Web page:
PNB School Show - June 15
Posted 30 April 2013 - 10:13 AM
Posted 11 May 2013 - 10:06 AM
Posted 26 June 2013 - 11:19 AM
The school show is always big fun, but it’s a very specific kind of performance. In many ways, it’s like sitting with a Nutcracker audience – many of these people really haven’t been to another dance performance, and so they’re often more transparent in their response. They applaud, they cheer, they chat (sometimes during the performance, which is frustrating) – the lobby discussion is all about the kids, rather than the choreography.
I only saw the evening program, and so didn’t see the small kids – as a critic I could probably score one of those tickets, but they are a very hot commodity, so I usually don’t push. The evening show includes the usual demonstration-style works for the kids from levels V-VII (and I have to admire their teachers for creating works that get 40+ kids on stage, moving around so that everyone gets a chance to shine) and then excerpts from existing rep for the level VIII and Pro Division kids. It’s an interesting mix of skills and goals. You can easily think of the level V performers as “kids” – the divisions aren’t age-specific, but most of them are early high schoolers, deep in the throes of adolescence. They’re spending a huge amount of their time in the studio, and they’ve almost all been on stage for Nutcracker or some other ‘big group’ ballet over the course of the year, but they are still sorting themselves out. Many of them will leave ballet in the next couple of years, either by their choice or by the school’s. There were 42 level VI girls listed in the program (the last level they offer at the Bellevue school, go higher and you have to get to Seattle) and there were 24 at level VII. The next year they winnow again – there were only 14 young women in the level VIII, and their performances are folded in with the Professional Division dancers. You don’t have to have graduated from high school to be in the Professional Division, but it helps – their day is so full of class and rehearsal that there’s very little time for academic work.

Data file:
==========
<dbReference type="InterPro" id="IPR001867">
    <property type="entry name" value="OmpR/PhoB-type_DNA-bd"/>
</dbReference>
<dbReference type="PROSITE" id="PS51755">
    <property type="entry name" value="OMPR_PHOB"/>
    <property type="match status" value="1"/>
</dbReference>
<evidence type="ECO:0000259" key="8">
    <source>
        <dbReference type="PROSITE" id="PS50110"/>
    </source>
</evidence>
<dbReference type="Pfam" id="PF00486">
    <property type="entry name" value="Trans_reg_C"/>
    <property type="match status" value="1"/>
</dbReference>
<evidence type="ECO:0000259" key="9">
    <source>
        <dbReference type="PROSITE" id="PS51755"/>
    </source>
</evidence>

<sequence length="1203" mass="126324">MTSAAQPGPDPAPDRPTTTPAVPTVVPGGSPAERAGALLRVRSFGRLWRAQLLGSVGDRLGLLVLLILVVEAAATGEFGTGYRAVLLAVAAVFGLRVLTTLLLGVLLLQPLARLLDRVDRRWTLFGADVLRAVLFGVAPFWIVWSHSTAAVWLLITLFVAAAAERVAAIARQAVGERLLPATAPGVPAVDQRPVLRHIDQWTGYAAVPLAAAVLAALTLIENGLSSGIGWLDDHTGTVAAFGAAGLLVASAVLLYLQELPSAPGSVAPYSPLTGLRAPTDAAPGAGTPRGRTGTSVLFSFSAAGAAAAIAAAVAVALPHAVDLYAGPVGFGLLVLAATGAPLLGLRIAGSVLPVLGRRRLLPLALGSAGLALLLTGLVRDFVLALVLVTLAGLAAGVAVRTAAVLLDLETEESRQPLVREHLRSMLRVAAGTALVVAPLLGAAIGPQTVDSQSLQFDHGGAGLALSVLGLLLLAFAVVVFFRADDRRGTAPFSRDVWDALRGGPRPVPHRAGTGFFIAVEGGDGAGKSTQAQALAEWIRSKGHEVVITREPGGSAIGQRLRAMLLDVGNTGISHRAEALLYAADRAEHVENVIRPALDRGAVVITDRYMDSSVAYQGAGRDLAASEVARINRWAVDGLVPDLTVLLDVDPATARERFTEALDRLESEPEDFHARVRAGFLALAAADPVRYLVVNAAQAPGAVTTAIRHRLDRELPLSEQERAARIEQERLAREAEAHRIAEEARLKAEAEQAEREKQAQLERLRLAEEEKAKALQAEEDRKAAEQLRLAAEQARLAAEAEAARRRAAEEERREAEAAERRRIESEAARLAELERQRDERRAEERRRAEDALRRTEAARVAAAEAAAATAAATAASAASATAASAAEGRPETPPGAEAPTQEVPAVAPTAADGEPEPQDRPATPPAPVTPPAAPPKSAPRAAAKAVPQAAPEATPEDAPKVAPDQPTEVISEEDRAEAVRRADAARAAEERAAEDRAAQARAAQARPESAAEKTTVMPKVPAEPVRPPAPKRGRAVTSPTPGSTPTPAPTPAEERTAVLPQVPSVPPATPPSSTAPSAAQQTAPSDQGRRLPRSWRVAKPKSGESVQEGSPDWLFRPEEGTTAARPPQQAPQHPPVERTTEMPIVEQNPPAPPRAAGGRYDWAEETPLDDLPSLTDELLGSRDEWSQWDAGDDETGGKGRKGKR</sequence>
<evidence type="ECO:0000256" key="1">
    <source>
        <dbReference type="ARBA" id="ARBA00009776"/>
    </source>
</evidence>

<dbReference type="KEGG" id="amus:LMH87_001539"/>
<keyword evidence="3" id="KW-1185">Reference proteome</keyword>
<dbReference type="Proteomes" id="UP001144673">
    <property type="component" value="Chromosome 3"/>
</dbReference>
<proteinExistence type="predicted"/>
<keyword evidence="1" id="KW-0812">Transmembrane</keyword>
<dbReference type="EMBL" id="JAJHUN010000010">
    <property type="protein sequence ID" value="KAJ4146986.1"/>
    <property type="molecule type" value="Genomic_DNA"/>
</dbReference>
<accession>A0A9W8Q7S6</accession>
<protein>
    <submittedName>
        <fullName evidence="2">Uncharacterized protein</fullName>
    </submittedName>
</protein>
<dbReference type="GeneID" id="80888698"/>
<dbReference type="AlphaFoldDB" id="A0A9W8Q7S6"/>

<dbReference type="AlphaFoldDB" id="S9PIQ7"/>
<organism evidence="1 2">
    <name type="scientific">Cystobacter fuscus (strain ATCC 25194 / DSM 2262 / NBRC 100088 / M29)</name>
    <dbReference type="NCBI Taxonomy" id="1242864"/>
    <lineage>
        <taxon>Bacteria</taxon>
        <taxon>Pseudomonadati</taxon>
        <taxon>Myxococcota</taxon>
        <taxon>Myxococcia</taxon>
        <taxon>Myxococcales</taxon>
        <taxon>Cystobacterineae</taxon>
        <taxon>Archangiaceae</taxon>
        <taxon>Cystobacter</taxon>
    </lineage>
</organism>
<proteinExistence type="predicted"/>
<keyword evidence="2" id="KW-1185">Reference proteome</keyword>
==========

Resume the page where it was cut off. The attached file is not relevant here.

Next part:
Marisa Albee, Bruce Wells and Le Yin made the showcase works for the earlier levels – Albee and Yin did great work with their classes. It’s interesting to see how a teacher’s own education is reflected in the work they make for students – in many cases they seem to replicate their experiences. Yin has been a professional dancer in many different settings, including PNB, but watching some of the decisions he makes in his choreography for students I see technical choices I think come from deep in his own background – preparations for turns, sequencing in jumping phrases, upper/lower body coordination. I may be reading in here, but it’s fun to think about. No surprise – Bruce Wells made a really coherent piece for his class. He’s got a real talent for making actual dances for student level performers – the choreographic structures are as sophisticated as anything else you might see during the run of the company season, but the technical challenges are appropriate to the skill set of the student dancers. You find these kind of works all over the place in music, but not so much in dance.
For the next cohort of students, we bring a slightly different set of expectations with us. We mostly see them in excerpts from existing repertory, where we have a clear idea of how it should look and what they should be able to do. We see them in the same way we see any dancer in those works, measuring themselves against a known standard. As an observer at an event like this, it makes for a real paradigm shift. Most of the level VIII students performed in the opening section of Serenade, bolstered by a few Professional Division dancers. This is one of the works from the standard repertory that does work like Wells’ party piece above – the technical challenges are within the grasp of an advanced student, but the dramatic and interpretive context is far more sophisticated. Indeed, in The Shapes of Change, Marcia Siegel describes it as a “graduation piece.” I’ve always thought that her chapter on Serenade was the most insightful discussion of the ballet I’ve seen – her characterization of the ensemble as a group of equals, whatever their technical “rank,” seems dead-on to me. The PNB students gave a lovely reading of the work – it was a pleasure to see it with these dancers.